On a very basic level this means more human contact. The PC online world is (at present) a frag fest of Quake death matches and Half-Life mods. Players run around a maze, players shoot each other, players start again. Not exactly advanced characterisation or emotional interaction. But other sites like Ultima On-Line offer at least a small step forward, allowing a reasonably detailed world for dedicated roleplayers to muck about in, filled with literally thousands of other human players and overseen by a simulated economy.

The combination of the 2, providing realistic and detailed environments with the ability to link to other human players in scenarios which offer more than the usual kill-or-be-killed mentality is where the potential to revolutionise entertainment lies. True virtual reality doesn’t need to strap a black plastic box to the top half of your head, it just has to allow you to interact with real people in a world which allows you to make different and realistic decisions.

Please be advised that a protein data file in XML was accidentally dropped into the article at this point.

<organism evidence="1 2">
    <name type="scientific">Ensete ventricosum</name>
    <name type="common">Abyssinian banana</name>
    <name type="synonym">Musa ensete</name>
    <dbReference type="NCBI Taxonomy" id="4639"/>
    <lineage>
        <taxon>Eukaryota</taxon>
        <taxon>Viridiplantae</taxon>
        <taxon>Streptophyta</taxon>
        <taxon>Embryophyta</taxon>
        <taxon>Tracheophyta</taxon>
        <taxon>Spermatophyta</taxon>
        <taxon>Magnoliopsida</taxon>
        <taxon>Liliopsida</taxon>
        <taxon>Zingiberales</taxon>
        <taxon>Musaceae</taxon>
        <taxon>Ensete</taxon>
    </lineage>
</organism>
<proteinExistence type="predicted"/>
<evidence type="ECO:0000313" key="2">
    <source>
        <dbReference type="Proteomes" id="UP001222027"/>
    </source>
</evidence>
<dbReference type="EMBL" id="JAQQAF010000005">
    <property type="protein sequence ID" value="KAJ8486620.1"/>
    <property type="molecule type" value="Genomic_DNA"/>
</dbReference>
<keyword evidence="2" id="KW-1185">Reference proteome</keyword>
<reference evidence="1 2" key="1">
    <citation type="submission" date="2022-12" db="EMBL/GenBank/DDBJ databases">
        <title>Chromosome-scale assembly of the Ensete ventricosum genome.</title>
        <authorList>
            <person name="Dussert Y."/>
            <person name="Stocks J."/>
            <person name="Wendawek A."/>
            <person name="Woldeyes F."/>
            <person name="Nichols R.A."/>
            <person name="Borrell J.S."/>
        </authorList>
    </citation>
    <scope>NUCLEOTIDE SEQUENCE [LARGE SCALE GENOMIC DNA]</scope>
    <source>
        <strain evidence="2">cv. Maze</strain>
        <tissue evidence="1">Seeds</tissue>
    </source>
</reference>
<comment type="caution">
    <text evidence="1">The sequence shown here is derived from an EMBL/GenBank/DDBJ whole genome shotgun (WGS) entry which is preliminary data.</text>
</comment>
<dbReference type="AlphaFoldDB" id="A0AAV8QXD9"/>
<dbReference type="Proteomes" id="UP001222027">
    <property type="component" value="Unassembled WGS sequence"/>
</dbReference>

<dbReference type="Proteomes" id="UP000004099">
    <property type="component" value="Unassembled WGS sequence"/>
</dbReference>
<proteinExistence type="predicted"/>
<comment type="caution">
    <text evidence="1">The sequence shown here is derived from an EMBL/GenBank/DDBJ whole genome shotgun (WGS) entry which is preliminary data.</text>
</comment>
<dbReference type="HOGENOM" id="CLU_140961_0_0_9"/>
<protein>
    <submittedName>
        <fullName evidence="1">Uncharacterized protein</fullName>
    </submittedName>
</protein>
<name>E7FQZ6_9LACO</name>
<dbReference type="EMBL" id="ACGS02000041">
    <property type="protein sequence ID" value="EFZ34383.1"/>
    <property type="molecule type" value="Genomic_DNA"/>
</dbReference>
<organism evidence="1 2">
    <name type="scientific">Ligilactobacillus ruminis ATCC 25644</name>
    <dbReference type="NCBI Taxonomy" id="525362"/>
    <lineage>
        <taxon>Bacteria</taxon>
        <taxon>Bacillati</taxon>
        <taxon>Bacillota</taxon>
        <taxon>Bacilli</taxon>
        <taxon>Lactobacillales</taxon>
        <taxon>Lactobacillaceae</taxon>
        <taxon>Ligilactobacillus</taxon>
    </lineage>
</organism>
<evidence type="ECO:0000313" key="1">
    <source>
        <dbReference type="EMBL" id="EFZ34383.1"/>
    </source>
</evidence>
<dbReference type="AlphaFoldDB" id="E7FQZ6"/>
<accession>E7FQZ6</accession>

Primary conclusion. Will this new game depth devour the arts as we know it? Of course not. If you need proof, notice that film did not kill books and TV did not kill film despite various doomsday prophecies. However it does mark the emergence of a new form which is in direct competition with mainstream media. Secondary conclusion. But is it the death of the Hollywood blockbuster and the schlock novel? You never know. How many times can your average 14 year old kid get excited at a larger, more realistically executed explosion? And how many times must Bruce Willis save the world before we can all sleep at night? Because personally I’m doing okay already.

This is the first column in a series on trash and pop culture by Alex Hutchinson.

Alex Hutchinson is a Melbourne based writer. His work has appeared in magazines like Overland, Siglo, Metro, Dialogue and RealTime. He was also runner-up in the HQ/Flamingo short story competition in 1998.

RealTime issue #34 Dec-Jan 1999 pg.

© Alex Hutchinson; for permission to reproduce apply to [email protected]